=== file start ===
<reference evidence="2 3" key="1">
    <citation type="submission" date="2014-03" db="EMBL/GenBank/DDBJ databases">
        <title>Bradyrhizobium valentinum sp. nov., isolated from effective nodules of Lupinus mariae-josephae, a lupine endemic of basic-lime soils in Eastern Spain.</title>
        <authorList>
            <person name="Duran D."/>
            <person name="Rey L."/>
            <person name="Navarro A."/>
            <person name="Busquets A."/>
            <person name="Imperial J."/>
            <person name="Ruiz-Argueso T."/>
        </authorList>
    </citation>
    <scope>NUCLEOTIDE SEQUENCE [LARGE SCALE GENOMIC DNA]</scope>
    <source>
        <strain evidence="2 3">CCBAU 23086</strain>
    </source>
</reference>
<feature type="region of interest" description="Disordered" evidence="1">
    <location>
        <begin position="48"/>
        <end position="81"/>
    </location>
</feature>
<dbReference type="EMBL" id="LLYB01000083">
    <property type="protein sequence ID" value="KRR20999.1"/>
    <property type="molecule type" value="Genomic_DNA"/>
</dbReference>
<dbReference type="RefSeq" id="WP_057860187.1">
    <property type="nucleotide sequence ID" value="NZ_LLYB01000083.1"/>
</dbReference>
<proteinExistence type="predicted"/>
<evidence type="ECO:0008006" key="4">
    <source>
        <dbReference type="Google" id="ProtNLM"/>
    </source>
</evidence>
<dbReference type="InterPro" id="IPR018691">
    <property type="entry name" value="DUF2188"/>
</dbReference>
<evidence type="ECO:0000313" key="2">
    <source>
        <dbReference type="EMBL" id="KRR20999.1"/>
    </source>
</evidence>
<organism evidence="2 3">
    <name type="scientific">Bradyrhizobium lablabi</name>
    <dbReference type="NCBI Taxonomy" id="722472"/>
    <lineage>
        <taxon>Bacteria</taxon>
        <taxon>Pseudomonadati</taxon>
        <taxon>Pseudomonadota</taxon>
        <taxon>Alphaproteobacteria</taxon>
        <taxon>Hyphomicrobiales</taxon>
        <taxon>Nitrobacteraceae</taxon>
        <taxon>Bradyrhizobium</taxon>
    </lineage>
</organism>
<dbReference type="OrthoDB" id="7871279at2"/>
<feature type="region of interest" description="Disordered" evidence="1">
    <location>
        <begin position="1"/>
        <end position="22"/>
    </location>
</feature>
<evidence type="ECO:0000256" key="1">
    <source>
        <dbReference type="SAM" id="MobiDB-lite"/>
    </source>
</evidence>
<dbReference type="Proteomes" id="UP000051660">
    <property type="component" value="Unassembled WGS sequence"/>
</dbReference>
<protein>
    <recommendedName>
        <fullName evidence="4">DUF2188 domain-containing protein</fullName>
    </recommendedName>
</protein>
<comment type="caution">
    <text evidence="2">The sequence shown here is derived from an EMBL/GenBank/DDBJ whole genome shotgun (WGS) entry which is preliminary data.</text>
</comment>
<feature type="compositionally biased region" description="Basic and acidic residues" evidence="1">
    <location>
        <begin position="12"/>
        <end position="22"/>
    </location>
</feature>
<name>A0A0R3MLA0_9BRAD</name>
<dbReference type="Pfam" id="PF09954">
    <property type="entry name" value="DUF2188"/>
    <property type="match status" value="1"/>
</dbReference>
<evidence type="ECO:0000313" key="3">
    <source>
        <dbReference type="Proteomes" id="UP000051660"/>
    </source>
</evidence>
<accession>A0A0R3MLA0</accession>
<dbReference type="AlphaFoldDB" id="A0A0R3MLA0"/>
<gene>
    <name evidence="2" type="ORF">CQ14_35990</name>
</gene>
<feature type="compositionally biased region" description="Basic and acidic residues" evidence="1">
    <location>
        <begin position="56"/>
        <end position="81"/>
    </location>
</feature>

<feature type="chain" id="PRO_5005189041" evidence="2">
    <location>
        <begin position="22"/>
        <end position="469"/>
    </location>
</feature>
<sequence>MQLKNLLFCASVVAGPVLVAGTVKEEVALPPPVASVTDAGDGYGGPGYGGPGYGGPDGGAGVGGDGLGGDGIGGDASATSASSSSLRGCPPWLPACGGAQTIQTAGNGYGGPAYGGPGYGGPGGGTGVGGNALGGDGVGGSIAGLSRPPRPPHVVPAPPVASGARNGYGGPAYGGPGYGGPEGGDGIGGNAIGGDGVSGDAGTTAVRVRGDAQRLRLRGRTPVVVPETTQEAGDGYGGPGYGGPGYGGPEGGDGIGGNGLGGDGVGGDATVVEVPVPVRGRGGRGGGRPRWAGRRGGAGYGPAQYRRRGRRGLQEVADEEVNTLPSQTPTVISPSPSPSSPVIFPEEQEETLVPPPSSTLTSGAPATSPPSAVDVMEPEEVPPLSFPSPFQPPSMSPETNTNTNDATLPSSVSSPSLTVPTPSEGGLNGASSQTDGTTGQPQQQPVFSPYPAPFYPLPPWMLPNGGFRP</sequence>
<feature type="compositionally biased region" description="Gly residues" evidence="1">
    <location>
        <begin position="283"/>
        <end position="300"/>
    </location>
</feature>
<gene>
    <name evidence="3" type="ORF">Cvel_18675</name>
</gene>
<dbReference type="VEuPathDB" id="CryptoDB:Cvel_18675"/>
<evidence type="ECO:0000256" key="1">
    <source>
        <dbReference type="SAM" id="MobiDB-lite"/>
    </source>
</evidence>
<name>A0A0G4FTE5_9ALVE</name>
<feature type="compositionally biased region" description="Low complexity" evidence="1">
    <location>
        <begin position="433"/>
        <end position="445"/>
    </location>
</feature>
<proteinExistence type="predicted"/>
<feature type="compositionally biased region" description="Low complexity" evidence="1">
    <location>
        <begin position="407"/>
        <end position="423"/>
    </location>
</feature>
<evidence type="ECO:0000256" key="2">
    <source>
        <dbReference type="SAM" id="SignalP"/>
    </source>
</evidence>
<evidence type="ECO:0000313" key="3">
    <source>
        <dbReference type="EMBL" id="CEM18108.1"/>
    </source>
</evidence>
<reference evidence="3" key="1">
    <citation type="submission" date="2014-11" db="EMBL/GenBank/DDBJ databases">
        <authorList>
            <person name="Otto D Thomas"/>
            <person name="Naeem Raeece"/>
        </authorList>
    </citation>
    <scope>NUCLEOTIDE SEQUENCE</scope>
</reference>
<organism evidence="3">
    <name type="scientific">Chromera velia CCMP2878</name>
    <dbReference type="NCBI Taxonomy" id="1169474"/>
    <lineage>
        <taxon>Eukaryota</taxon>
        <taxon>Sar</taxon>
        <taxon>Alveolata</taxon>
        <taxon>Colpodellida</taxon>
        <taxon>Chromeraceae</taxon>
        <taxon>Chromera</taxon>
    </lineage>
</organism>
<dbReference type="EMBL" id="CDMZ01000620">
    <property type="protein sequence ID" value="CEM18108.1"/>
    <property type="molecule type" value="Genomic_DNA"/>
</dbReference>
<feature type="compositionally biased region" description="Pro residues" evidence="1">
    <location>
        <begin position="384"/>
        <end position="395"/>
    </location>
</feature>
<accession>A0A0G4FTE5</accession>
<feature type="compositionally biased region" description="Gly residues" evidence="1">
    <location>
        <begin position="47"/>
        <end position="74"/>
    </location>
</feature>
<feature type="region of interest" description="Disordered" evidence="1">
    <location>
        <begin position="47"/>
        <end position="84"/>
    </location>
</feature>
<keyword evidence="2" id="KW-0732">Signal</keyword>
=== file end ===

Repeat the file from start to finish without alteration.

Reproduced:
<reference evidence="2 3" key="1">
    <citation type="submission" date="2014-03" db="EMBL/GenBank/DDBJ databases">
        <title>Bradyrhizobium valentinum sp. nov., isolated from effective nodules of Lupinus mariae-josephae, a lupine endemic of basic-lime soils in Eastern Spain.</title>
        <authorList>
            <person name="Duran D."/>
            <person name="Rey L."/>
            <person name="Navarro A."/>
            <person name="Busquets A."/>
            <person name="Imperial J."/>
            <person name="Ruiz-Argueso T."/>
        </authorList>
    </citation>
    <scope>NUCLEOTIDE SEQUENCE [LARGE SCALE GENOMIC DNA]</scope>
    <source>
        <strain evidence="2 3">CCBAU 23086</strain>
    </source>
</reference>
<feature type="region of interest" description="Disordered" evidence="1">
    <location>
        <begin position="48"/>
        <end position="81"/>
    </location>
</feature>
<dbReference type="EMBL" id="LLYB01000083">
    <property type="protein sequence ID" value="KRR20999.1"/>
    <property type="molecule type" value="Genomic_DNA"/>
</dbReference>
<dbReference type="RefSeq" id="WP_057860187.1">
    <property type="nucleotide sequence ID" value="NZ_LLYB01000083.1"/>
</dbReference>
<proteinExistence type="predicted"/>
<evidence type="ECO:0008006" key="4">
    <source>
        <dbReference type="Google" id="ProtNLM"/>
    </source>
</evidence>
<dbReference type="InterPro" id="IPR018691">
    <property type="entry name" value="DUF2188"/>
</dbReference>
<evidence type="ECO:0000313" key="2">
    <source>
        <dbReference type="EMBL" id="KRR20999.1"/>
    </source>
</evidence>
<organism evidence="2 3">
    <name type="scientific">Bradyrhizobium lablabi</name>
    <dbReference type="NCBI Taxonomy" id="722472"/>
    <lineage>
        <taxon>Bacteria</taxon>
        <taxon>Pseudomonadati</taxon>
        <taxon>Pseudomonadota</taxon>
        <taxon>Alphaproteobacteria</taxon>
        <taxon>Hyphomicrobiales</taxon>
        <taxon>Nitrobacteraceae</taxon>
        <taxon>Bradyrhizobium</taxon>
    </lineage>
</organism>
<dbReference type="OrthoDB" id="7871279at2"/>
<feature type="region of interest" description="Disordered" evidence="1">
    <location>
        <begin position="1"/>
        <end position="22"/>
    </location>
</feature>
<evidence type="ECO:0000256" key="1">
    <source>
        <dbReference type="SAM" id="MobiDB-lite"/>
    </source>
</evidence>
<dbReference type="Proteomes" id="UP000051660">
    <property type="component" value="Unassembled WGS sequence"/>
</dbReference>
<protein>
    <recommendedName>
        <fullName evidence="4">DUF2188 domain-containing protein</fullName>
    </recommendedName>
</protein>
<comment type="caution">
    <text evidence="2">The sequence shown here is derived from an EMBL/GenBank/DDBJ whole genome shotgun (WGS) entry which is preliminary data.</text>
</comment>
<feature type="compositionally biased region" description="Basic and acidic residues" evidence="1">
    <location>
        <begin position="12"/>
        <end position="22"/>
    </location>
</feature>
<name>A0A0R3MLA0_9BRAD</name>
<dbReference type="Pfam" id="PF09954">
    <property type="entry name" value="DUF2188"/>
    <property type="match status" value="1"/>
</dbReference>
<evidence type="ECO:0000313" key="3">
    <source>
        <dbReference type="Proteomes" id="UP000051660"/>
    </source>
</evidence>
<accession>A0A0R3MLA0</accession>
<dbReference type="AlphaFoldDB" id="A0A0R3MLA0"/>
<gene>
    <name evidence="2" type="ORF">CQ14_35990</name>
</gene>
<feature type="compositionally biased region" description="Basic and acidic residues" evidence="1">
    <location>
        <begin position="56"/>
        <end position="81"/>
    </location>
</feature>

<feature type="chain" id="PRO_5005189041" evidence="2">
    <location>
        <begin position="22"/>
        <end position="469"/>
    </location>
</feature>
<sequence>MQLKNLLFCASVVAGPVLVAGTVKEEVALPPPVASVTDAGDGYGGPGYGGPGYGGPDGGAGVGGDGLGGDGIGGDASATSASSSSLRGCPPWLPACGGAQTIQTAGNGYGGPAYGGPGYGGPGGGTGVGGNALGGDGVGGSIAGLSRPPRPPHVVPAPPVASGARNGYGGPAYGGPGYGGPEGGDGIGGNAIGGDGVSGDAGTTAVRVRGDAQRLRLRGRTPVVVPETTQEAGDGYGGPGYGGPGYGGPEGGDGIGGNGLGGDGVGGDATVVEVPVPVRGRGGRGGGRPRWAGRRGGAGYGPAQYRRRGRRGLQEVADEEVNTLPSQTPTVISPSPSPSSPVIFPEEQEETLVPPPSSTLTSGAPATSPPSAVDVMEPEEVPPLSFPSPFQPPSMSPETNTNTNDATLPSSVSSPSLTVPTPSEGGLNGASSQTDGTTGQPQQQPVFSPYPAPFYPLPPWMLPNGGFRP</sequence>
<feature type="compositionally biased region" description="Gly residues" evidence="1">
    <location>
        <begin position="283"/>
        <end position="300"/>
    </location>
</feature>
<gene>
    <name evidence="3" type="ORF">Cvel_18675</name>
</gene>
<dbReference type="VEuPathDB" id="CryptoDB:Cvel_18675"/>
<evidence type="ECO:0000256" key="1">
    <source>
        <dbReference type="SAM" id="MobiDB-lite"/>
    </source>
</evidence>
<name>A0A0G4FTE5_9ALVE</name>
<feature type="compositionally biased region" description="Low complexity" evidence="1">
    <location>
        <begin position="433"/>
        <end position="445"/>
    </location>
</feature>
<proteinExistence type="predicted"/>
<feature type="compositionally biased region" description="Low complexity" evidence="1">
    <location>
        <begin position="407"/>
        <end position="423"/>
    </location>
</feature>
<evidence type="ECO:0000256" key="2">
    <source>
        <dbReference type="SAM" id="SignalP"/>
    </source>
</evidence>
<evidence type="ECO:0000313" key="3">
    <source>
        <dbReference type="EMBL" id="CEM18108.1"/>
    </source>
</evidence>
<reference evidence="3" key="1">
    <citation type="submission" date="2014-11" db="EMBL/GenBank/DDBJ databases">
        <authorList>
            <person name="Otto D Thomas"/>
            <person name="Naeem Raeece"/>
        </authorList>
    </citation>
    <scope>NUCLEOTIDE SEQUENCE</scope>
</reference>
<organism evidence="3">
    <name type="scientific">Chromera velia CCMP2878</name>
    <dbReference type="NCBI Taxonomy" id="1169474"/>
    <lineage>
        <taxon>Eukaryota</taxon>
        <taxon>Sar</taxon>
        <taxon>Alveolata</taxon>
        <taxon>Colpodellida</taxon>
        <taxon>Chromeraceae</taxon>
        <taxon>Chromera</taxon>
    </lineage>
</organism>
<dbReference type="EMBL" id="CDMZ01000620">
    <property type="protein sequence ID" value="CEM18108.1"/>
    <property type="molecule type" value="Genomic_DNA"/>
</dbReference>
<feature type="compositionally biased region" description="Pro residues" evidence="1">
    <location>
        <begin position="384"/>
        <end position="395"/>
    </location>
</feature>
<accession>A0A0G4FTE5</accession>
<feature type="compositionally biased region" description="Gly residues" evidence="1">
    <location>
        <begin position="47"/>
        <end position="74"/>
    </location>
</feature>
<feature type="region of interest" description="Disordered" evidence="1">
    <location>
        <begin position="47"/>
        <end position="84"/>
    </location>
</feature>
<keyword evidence="2" id="KW-0732">Signal</keyword>